Ken Schmidt has been to the precipice of corporate disaster.
The former director of communications for Harley Davidson was part of the team tasked with saving the company from complete failure in the early 1980s. Not only did they succeed, but they also re-established Harley-David- son as a marquee brand with a loyal following around the globe.
Schmidt will share tales of that adventure, as well as key lessons for engaging employees, customers and other key stakeholders to achieve success when he delivers the keynote address at NOVO Health’s 2022 live event.
NOVO Health’s annual event brings the NOVO Health community together to celebrate success and share knowledge to tackle new challenges. Schmidt’s experiences are a natural fit for the event.
NOVO Live – The Event is scheduled for May 13, 2022, at the Harley-Davidson Museum in Milwaukee, Wis. Save the date now and watch for additional information from NOVO Health.
Learn more at: novohealth.com/novo-health-annual-conference/
Small business health insurance programs survive — for now
It’s always been a tough task for small businesses to provide health insurance to their employees. Costs, regulations and the lack of scale create unique challenges. Yet, many remain committed to the cause. Then the pandemic hit, and many feared for the worst.
A new study shows those worries were premature — at least for now. According to a recently released study from Georgetown University’s Center on Health Insurance Reform, the pandemic has so far not disrupted coverage rates or benefits in the small group market.
Yet, they also found troubling signs employers have begun turning to non-ACA compliant options to keep insurance affordable.
Other findings include:
- There were few coverage issues identified associated with COVID-19 testing, treatment, and vaccinations, while enhanced telehealth coverage was welcomed by employers.
- Many small employers remain reluctant to shift their employees to the individual market because of concerns related to narrow networks, age-rated premiums, and high-cost sharing.
- Many small businesses were able to keep their benefits plan intact because of federal and state assistance during the pandemic. As that support expires, the market could dramatically change.
Middlin’ in the middle
Wisconsin continues its middle of the pack run in the latest rank-ings of Best and Worst States for Health Care.
In the latest rankings — this one done by the personal finance site WalletHub — Wisconsin ranks 25th out of the 50 states plus Washington D.C. Wisconsin does well for Access, 20th, and Outcomes, 13th, but suffers from a 43rd place ranking for cost.
The top five:
- Rhode Island
The bottom five:
- North Carolina
Health care by the numbers
Wealthy countries, including the U.S., tend to spend more per person on health care and related expenses than lower-income countries. Even as a high-income country, the U.S. spends more per person on health than com- parable countries.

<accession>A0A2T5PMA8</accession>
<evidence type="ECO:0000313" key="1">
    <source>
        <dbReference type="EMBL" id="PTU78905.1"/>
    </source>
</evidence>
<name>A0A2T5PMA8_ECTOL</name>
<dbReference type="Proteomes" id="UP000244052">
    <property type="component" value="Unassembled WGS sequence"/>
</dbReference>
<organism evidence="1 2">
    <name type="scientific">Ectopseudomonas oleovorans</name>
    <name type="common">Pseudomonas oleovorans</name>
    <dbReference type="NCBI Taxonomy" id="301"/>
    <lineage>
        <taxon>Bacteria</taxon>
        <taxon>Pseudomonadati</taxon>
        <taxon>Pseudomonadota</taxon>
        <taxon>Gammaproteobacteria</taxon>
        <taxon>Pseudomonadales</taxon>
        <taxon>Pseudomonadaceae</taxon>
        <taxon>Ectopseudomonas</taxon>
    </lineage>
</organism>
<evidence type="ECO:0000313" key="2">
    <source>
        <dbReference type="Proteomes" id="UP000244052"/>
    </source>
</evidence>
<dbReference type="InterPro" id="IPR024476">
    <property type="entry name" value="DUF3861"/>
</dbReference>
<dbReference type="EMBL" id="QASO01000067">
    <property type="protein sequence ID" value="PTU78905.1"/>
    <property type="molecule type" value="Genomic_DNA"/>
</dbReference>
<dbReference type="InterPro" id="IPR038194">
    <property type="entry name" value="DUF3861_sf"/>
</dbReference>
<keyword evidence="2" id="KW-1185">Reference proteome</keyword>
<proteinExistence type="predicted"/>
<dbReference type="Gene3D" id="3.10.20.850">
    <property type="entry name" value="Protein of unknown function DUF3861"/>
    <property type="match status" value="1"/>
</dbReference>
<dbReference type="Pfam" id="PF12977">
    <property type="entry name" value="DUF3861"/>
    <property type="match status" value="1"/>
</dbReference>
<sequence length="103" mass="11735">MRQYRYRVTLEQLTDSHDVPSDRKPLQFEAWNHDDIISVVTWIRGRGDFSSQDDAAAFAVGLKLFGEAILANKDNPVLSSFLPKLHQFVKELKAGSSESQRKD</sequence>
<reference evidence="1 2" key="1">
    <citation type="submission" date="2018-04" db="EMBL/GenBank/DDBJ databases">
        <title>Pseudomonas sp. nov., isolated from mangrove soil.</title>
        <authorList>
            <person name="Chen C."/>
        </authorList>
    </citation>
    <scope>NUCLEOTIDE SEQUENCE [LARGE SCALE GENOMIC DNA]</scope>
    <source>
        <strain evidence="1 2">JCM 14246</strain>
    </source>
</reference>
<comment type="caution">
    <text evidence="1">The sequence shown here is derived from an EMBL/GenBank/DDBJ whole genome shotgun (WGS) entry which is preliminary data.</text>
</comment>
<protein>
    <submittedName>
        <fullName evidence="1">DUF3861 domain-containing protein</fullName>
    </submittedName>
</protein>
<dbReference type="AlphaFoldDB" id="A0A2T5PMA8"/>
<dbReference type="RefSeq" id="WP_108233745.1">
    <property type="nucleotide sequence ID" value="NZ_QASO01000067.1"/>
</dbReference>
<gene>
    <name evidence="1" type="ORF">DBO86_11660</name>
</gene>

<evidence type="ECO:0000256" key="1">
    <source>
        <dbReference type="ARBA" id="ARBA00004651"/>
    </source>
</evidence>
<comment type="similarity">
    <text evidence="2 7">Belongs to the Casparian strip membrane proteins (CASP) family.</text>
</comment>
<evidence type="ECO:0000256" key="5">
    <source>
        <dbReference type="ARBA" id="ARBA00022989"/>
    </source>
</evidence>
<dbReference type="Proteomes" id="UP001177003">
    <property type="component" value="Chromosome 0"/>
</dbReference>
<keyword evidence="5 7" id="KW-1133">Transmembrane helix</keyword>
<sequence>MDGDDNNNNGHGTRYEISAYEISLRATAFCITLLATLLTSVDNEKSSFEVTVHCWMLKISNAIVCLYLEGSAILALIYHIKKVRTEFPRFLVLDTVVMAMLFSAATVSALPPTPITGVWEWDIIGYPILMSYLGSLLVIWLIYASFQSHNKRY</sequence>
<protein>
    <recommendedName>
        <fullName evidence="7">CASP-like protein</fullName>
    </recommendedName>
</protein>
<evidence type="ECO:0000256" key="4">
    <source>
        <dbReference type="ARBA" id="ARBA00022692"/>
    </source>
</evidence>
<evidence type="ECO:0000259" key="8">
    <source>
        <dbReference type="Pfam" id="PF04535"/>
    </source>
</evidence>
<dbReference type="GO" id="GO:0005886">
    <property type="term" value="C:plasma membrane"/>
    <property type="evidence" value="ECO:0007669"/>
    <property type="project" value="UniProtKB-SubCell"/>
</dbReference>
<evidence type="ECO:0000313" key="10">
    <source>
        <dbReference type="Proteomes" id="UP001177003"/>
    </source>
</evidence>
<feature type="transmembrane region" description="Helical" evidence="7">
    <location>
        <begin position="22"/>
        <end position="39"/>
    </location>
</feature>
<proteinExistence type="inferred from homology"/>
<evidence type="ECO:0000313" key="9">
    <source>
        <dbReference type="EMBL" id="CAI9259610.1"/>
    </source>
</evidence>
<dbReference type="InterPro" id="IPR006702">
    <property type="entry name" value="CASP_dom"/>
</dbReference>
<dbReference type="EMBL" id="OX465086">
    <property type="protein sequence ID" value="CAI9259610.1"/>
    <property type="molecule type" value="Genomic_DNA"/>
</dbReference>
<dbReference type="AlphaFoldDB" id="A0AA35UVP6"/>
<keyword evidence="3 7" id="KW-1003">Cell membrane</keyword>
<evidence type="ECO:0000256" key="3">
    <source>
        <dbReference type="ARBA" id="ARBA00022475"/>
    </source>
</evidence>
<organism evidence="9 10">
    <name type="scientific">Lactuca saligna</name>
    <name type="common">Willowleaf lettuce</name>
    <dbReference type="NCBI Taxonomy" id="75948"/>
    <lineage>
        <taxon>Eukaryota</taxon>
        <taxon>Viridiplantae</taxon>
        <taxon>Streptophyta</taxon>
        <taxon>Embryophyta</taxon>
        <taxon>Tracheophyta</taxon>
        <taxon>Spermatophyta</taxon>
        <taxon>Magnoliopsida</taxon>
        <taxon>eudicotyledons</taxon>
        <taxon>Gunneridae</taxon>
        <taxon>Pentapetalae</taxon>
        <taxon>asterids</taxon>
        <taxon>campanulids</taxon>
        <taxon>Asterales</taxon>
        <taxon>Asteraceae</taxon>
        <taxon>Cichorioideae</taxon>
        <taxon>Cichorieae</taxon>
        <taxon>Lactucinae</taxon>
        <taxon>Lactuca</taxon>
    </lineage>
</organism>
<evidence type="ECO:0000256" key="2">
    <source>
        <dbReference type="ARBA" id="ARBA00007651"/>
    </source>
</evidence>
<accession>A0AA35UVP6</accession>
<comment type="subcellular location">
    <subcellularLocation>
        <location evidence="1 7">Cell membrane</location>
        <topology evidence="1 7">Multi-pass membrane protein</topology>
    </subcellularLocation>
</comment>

Comparing health spending in the U.S. to other countries is complicated, as each country has unique political, economic, and social attributes that contribute to its spending. The average amount spent on health per person in comparable countries ($5,697) is half that of the U.S. ($10,966).
In the U.S., most adults (88%) have health insurance, and the majority (85% of adults) also report their health as at least good. Adults in worse health (reported as fair or poor health status), and the uninsured are much more likely than others to delay or forgo health care due to costs.
Most Americans do not report cost-related access barriers to health care. Still, a substantial portion of the population – about one in every ten adults (10.5%) – said that they either delayed or did not receive medical care due to cost reasons in 2019.
The race is on!
The Orthopedic & Sports Institute (OSI) is once again a proud sponsor of the Community First Fox Cities Marathon Festival of Races on September 17-19.
OSI sponsors the Relay Marathon and Race Medical Di- rector Dr. Mark Westfall. Plus, OSI employees have a strong volunteer presence on the course and finish line, as well as a large contingent of employees taking part in the races.
“We are excited to be a part of bringing the marathon back and wish everyone a fun and safe race in 2021,” said OSI CEO Curt Kubiak. “Partnering with the marathon is a direct way to live our mission of helping our community live healthier lives.” To meet the needs of race participants, Westfall and his team incorporate best practices established by the International Institute for Race Medicine. He has also visited Boston,
Chicago, Walt Disney World and race sites around the country to observe onsite medical teams in action.
“Our goal is to provide the same type of care at the Fox Cities Marathon as one would get in Boston or New York,” said Westfall. “By connecting with medical coordinators both nationally and internationally, we can share ideas and innovations that make our races here as safe as they can be. We’re ready to go!” The 2021 weekend of events will be the last for Westfall, who has promised his wife and children that he will attend most — if not all — of his grandchildren’s activities.
FRIDAY, SEPT. 17, 2021
- 5:45 p.m. Guardian Kids Fun Run Mini Dash Begins
- (6 and under) (Fox Cities Stadium) 6:30 p.m.
- Guardian Kids Fun Run 1/4 mile Race Begins (Fox Cities Stadium)
- 7:00 p.m. Guardian Kids Fun Run
- 1/2 mile Race Begins (Fox Cities Stadium)
SATURDAY, SEPT. 18, 2021
- 9:00 a.m. SCHEELS 10K Run/Walk and Ascension 5K Run/Walk start (Riverside Park, Wisconsin Avenue – Neenah)
SUNDAY, SEPT. 19, 2021
- 6:55 a.m. Community First Fox Cities Marathon Wheelchair Start
- 7:00 a.m. Community First Fox Cities Marathon, ThedaCare Half Marathon Start (Open Division), Orthopedic & Sports Institute Relay Marathon
- 7:05 a.m. ThedaCare Half Marathon Start (Competitive Walk Division)